The beverages in question are located near the malt liquor and beer section of a grocery store isle. They have names like Sparks, Tilt, and Charge.They can contain up to eight-percent alcohol and are infused with caffeine.
Erika Roberts says she started drinking them about six months ago.
"It's the caffeine, the drink is great, you get the great buzz. And you feel the zing, but the caffeine keeps you up and keeps you going."
Roberts says one draw bac,the caffeine keeps her from sleeping for hours. According to Attorneys General across the country advertisers of these drinks see that as a benefit. Combine that with the fact that teens are one of the biggest consumers of energy drinks period, and they say, you've got a problem.
Nevada's Attorney General Catherine Cortez Masto explains."Here's what happens. The number one drug of choice for teens is alcohol. Teens are the number one buyers of these energy drinks. Now you are mixing the two. Now the concern is the distributors who are distributing energy drinks that have a mix of alcohol, are providing misleading statements to individuals and teens, saying to them, this caffeine may have a amelioratory affect on alcohol so don't worry about it. You don't have to worry about the fact that you are drinking alcohol, and that's not true, that's a concern. "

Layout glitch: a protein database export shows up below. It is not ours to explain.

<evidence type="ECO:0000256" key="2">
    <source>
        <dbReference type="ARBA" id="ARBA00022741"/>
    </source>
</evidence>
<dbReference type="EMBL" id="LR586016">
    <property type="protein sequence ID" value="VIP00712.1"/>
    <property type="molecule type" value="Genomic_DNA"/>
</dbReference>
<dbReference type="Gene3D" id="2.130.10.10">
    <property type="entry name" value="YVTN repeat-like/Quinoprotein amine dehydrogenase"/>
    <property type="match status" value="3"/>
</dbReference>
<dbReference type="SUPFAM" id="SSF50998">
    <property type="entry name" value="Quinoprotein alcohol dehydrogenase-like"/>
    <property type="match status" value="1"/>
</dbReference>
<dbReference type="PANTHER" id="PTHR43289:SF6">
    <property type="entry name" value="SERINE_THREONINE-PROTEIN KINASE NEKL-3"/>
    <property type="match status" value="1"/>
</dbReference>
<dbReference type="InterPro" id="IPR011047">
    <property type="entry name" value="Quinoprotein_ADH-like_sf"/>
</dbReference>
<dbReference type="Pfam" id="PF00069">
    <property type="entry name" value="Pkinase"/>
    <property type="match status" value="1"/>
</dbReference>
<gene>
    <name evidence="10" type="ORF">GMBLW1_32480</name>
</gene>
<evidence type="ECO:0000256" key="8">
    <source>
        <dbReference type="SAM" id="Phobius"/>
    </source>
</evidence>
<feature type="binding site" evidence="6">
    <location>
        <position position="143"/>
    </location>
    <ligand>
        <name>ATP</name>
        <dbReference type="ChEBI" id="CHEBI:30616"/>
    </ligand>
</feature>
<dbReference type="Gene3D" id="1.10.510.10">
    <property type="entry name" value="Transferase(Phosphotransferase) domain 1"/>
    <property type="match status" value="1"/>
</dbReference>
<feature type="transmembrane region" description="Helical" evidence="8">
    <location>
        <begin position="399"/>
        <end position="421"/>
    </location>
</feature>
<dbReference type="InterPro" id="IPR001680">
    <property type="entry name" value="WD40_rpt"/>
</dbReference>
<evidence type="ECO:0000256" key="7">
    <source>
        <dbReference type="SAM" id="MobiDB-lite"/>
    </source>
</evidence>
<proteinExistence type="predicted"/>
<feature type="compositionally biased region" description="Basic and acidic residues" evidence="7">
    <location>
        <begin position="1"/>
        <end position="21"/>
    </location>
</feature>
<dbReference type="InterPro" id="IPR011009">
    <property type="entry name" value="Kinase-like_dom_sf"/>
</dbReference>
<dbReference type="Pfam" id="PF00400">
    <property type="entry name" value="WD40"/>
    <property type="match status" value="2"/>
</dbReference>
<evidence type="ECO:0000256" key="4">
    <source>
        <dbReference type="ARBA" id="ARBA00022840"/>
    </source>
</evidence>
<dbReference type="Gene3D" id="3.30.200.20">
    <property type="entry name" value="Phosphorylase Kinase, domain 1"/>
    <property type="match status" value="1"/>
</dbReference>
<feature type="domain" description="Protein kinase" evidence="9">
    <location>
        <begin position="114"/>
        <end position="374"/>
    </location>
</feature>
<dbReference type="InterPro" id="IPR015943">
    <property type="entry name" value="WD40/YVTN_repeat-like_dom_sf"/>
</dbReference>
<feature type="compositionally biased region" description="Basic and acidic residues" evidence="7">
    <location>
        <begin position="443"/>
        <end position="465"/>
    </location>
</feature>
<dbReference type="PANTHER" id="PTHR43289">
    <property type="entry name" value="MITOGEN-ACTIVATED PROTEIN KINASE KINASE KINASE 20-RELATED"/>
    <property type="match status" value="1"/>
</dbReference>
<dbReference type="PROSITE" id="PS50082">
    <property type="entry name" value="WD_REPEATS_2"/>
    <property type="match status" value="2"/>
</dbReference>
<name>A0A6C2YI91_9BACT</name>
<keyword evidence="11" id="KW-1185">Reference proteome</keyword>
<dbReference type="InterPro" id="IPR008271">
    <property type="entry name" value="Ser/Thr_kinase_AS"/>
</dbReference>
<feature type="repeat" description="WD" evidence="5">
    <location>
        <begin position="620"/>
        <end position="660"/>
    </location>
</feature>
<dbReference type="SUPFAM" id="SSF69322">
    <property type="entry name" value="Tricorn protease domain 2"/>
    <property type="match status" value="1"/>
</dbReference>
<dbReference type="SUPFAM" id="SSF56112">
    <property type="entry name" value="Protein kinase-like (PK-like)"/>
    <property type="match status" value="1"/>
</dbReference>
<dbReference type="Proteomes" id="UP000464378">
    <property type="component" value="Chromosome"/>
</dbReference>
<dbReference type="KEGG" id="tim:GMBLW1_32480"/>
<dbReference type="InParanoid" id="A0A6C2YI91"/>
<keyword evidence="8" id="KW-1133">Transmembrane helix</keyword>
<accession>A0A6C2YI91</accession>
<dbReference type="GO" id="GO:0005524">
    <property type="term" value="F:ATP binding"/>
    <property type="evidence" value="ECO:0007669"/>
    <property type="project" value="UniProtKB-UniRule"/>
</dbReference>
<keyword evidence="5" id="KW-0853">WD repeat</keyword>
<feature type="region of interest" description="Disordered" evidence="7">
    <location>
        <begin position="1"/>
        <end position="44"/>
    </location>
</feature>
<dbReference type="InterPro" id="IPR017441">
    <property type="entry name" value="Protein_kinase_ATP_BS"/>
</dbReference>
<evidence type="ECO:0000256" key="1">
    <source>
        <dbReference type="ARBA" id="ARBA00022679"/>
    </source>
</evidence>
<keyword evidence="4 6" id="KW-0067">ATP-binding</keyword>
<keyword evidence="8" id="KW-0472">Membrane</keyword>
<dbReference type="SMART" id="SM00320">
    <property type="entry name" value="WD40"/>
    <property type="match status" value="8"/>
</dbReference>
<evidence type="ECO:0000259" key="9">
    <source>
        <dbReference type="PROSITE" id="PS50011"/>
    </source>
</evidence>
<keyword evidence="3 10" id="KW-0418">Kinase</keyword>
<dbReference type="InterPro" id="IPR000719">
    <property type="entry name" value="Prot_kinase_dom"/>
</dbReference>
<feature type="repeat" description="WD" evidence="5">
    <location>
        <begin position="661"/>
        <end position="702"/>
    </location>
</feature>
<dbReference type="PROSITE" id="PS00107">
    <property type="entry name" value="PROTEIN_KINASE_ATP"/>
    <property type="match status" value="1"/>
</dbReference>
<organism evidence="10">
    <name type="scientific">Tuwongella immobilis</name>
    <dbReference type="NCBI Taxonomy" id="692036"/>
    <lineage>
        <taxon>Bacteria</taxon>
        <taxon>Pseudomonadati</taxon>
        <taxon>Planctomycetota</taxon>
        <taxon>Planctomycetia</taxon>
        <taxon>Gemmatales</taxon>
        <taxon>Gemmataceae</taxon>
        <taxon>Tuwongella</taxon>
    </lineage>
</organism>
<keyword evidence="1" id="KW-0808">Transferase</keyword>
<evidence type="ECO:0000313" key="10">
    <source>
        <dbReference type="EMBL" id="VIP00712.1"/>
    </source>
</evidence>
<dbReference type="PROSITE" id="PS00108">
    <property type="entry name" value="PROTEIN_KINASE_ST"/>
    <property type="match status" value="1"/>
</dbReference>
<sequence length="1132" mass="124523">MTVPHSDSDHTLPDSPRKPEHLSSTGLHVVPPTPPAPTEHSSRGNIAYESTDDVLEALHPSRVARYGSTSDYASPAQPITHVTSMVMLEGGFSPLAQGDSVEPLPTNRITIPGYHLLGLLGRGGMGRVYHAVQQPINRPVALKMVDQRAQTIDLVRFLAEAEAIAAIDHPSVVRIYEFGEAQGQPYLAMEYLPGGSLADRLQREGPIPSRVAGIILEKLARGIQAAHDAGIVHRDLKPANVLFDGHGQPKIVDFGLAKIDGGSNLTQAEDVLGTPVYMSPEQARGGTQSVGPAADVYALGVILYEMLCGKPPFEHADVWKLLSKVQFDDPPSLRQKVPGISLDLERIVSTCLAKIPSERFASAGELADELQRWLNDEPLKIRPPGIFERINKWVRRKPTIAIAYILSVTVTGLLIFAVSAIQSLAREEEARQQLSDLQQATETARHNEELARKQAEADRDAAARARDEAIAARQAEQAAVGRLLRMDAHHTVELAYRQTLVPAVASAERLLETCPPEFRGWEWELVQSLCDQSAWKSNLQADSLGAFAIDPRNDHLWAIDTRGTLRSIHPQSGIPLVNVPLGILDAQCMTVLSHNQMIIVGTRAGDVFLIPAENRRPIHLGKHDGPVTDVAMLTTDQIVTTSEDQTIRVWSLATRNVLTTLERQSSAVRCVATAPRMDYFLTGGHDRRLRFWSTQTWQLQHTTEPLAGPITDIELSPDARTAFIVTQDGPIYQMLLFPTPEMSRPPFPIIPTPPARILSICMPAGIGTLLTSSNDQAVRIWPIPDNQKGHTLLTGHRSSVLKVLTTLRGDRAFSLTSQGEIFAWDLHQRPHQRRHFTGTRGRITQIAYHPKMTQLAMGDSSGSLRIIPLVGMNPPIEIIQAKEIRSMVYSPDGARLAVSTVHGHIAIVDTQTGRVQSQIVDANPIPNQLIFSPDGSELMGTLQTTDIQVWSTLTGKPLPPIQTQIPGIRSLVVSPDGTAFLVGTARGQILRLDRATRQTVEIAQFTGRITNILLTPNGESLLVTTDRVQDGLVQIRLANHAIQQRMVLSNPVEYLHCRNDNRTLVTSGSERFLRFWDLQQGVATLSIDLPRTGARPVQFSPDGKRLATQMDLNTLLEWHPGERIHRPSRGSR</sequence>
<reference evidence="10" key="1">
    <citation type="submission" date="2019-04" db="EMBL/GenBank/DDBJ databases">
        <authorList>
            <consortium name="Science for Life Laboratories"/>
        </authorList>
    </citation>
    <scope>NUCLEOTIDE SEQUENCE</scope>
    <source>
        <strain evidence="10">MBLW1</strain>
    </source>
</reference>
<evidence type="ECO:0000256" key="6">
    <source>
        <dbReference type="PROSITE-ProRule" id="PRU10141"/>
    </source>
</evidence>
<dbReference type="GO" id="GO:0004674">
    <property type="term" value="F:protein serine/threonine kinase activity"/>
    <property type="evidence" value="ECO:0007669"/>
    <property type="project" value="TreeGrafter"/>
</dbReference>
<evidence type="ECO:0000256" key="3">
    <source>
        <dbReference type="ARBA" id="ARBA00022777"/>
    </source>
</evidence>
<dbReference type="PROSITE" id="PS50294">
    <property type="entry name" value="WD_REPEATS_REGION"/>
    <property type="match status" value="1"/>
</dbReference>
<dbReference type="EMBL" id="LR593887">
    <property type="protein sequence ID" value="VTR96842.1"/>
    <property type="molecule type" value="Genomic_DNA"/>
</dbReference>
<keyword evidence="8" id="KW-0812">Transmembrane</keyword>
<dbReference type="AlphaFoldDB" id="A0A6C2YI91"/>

Masto and her colleagues are asking the Alcohol Tobacco tax and Trade Bureau to investigate the claims made by these beverage makers.
In an interview yesterday with Anheuser-Busch yesterday a spokesman says he was confused as to why the attorneys general were targeting his product, he says there's more caffeine in a cup of Starbuck's coffee.
"A cup of Starbuck's coffee doesn't have alcohol in it." replies Masto
Manufacturers say their labeling clearly states there's alcohol in their drinks and you must be 21-to buy them.